Kings Send Jack Johnson to Columbus for Jeff Carter

With the NHL trade deadline fast approaching (Monday, February 27) the LA Kings and Columbus Blue Jackets pulled off the first significant trade — unless you consider New Jersey’s acquisition of Alexei Ponikarovsky: 10 points (4g-6a) in 13 games. Columbus acquired 25-year-old defenseman Jack Johnson and a conditional 1st round pick from Los Angeles for former 40-goal scorer Jeff Carter. Current King Mike Richards and Carter were traded exactly eight months ago from Philadelphia and will now reunite in Hollywood hoping to save the goal-starved Kings season.

Carter, 27, has struggled this season in Columbus (who hasn’t), but the previous three seasons he netted 46, 33 and 36 goals; once you score 40 goals in a season in this league, you are always expected to reach that plateau and are held to high expectations — making Carter’s 15 goals this season an aberration.

Johnson is a steady two-way defenseman that should help the Jackets improve on the back end, and I always believe a team should build its foundation from the goaltender out. With linchpins Fedor Tyutin and James Wisniewski already on the blueline in Ohio, Johnson will help solidify that group and also possibly provide some help for floundering goalie Steve Mason (who may also be traded by Monday).

So who’s next to be traded….Rick Nash? Derek Roy? Ales Hemsky? Luke Schenn? Someone unexpected perhaps?

Expect Detroit to make a move, seeing as they have a nice chunk of space to reach the salary cap thanks to Brian Rafalski’s retirement. Los Angeles could still make another move, or two, possibly shipping goalie Jonathan Bernier to a team where he can be a no. 1 starter.

What will Washington do as they sit on the outside of the playoff picture after entering the season as a favorite to win the Stanley Cup? Will the NY Rangers be tempted to add an impact player such as Nash despite their success and risk messing with the chemistry of mostly homegrown players on their roster?

By 3pm Monday afternoon, we will know which teams improved and which teams are giving up hope on winning the 2012 Stanley Cup.

Advertisements

Devils Thankful for Brodeur after Topping Columbus in OT

Devils 2           Columbus 1    — shootout

Over his 17-year NHL career, Martin Brodeur has given the New Jersey Devils franchise and its fans a lot of reasons to be thankful — three Stanley Cups, the most wins and shutouts in NHL history would be a good place to start. But on Wednesday night at Prudential Center, everyone was thankful that Brodeur was in net, stopping 35 of 36 Columbus Blue Jackets’ shots — and then two more in the shootout — as New Jersey rebounded from a tough loss in Florida on Monday night and skated to a 2-1 victory on Thanksgiving eve.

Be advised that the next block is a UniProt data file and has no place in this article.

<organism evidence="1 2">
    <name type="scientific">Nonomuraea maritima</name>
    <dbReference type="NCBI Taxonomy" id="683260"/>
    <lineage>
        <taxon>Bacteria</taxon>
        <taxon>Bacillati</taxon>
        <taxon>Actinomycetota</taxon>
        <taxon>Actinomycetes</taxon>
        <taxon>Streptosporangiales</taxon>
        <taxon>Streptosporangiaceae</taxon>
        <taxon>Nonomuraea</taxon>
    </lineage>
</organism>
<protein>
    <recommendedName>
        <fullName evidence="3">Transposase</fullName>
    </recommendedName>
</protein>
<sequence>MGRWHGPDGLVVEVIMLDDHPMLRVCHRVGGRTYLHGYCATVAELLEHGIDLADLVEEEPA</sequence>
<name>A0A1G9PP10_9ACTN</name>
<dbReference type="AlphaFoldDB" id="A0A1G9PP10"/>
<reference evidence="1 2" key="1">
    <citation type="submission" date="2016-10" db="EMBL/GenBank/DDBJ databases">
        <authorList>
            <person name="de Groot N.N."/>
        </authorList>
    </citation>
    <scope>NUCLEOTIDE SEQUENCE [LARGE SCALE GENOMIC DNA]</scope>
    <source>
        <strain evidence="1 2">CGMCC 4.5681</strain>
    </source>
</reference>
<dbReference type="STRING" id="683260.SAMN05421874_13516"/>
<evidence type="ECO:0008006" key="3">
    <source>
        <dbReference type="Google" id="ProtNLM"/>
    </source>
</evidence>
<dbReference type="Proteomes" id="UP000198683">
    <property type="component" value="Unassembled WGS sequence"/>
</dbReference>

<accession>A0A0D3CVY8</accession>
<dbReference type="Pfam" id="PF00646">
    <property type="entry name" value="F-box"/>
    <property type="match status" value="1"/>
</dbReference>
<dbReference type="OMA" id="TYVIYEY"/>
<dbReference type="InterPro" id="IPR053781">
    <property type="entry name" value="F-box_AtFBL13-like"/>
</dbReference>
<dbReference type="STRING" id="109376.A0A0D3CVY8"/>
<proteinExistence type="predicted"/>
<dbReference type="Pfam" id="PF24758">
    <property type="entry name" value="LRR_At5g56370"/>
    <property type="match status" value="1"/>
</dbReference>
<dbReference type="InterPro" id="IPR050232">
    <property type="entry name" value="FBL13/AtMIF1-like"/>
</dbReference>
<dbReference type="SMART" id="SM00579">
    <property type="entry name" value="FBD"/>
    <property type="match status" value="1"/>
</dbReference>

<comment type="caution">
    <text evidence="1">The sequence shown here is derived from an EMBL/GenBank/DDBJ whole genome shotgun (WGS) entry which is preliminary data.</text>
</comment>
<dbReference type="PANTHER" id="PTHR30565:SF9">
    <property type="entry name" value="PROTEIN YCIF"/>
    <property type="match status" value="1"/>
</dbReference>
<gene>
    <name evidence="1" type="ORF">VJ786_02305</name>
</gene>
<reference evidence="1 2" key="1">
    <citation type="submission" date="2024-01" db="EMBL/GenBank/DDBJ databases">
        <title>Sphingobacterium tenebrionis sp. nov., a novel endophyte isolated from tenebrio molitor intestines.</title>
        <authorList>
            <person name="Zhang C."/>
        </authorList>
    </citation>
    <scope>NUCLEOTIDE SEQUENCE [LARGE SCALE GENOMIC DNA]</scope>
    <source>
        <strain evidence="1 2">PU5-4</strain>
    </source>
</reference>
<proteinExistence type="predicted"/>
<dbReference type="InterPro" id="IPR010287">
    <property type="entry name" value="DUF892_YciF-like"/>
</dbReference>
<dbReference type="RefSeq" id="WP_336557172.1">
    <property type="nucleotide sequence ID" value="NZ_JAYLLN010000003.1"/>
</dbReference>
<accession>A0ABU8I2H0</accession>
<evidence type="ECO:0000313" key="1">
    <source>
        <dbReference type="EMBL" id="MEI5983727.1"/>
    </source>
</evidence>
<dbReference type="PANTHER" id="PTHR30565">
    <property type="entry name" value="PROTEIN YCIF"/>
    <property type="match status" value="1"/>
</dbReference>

After a scoreless first period, Brodeur would make one of his biggest saves in the game when he stared down two Blue Jackets coming at him with no defenders of his to slow them down. On the play Vinny Prospal attempted to hit Rick Nash with a backhand pass across the mouth of the crease, but Brodeur alertly poked the puck away with his goal stick to avert what seemed to be a sure goal.

About forty-one seconds later Dainius Zubrus gave the Devils a 1-0 lead when he collected a loose rebound in the slot and swatted it past Jackets’ goalie Curtis Sanford for his seventh goal of the season. “Our defenseman got a shot on the net and Zubie was in the right spot and he got that second chance,” said Patrik Elias who now has 20 points in 20 games. “He’s been in those right spots lately.”

The score remained the same until Jared Boll tied it 6:01 into the third when Marc Methot’s long shot deflected off his skate and past Brodeur.Columbus seemed determined to score in the third period as they out-shot New Jersey 17-3 over the final twenty minutes, but other than Boll’s goal they were unable to solve Brodeur.

The Devils gave the Blue Jackets six power plays throughout the game and were able to kill them all off, something that has become the norm at home –New Jerseyhas yet to surrender a power play goal at the Rock this season (36-for-36) and ranks first in the NHL on the penalty kill (94%). “Some nights it’s all about luck,” said Elias of his team’s PK, “the puck is bouncing around there and they had a couple of great opportunities. Marty makes the save or it gets blocked; sometimes it’s not about X’s and O’s, you have to get lucky.”

After a scoreless overtime, Ilya Kovalchuk and Zach Parise each scored on their shootout attempts, while Brodeur denied Nash and Mark Letestu — improving the Devils’ record to 5-1 in the tie-breaker. “It’s nice going second (in the shootout),” said Parise. “I can watch a little bit, I was able to watch when Kovy came in and watch the replay to see what their goalie was doing.”

The Devils captain was also very thankful that Brodeur was backstopping the team on this night as the team continues to pile up points early in the season. “He played very well, made great saves when we needed him to; we kind of got the play taken to us at certain points of this game,” explained Parise. “He’s a big reason why we got to overtime and the shootout.”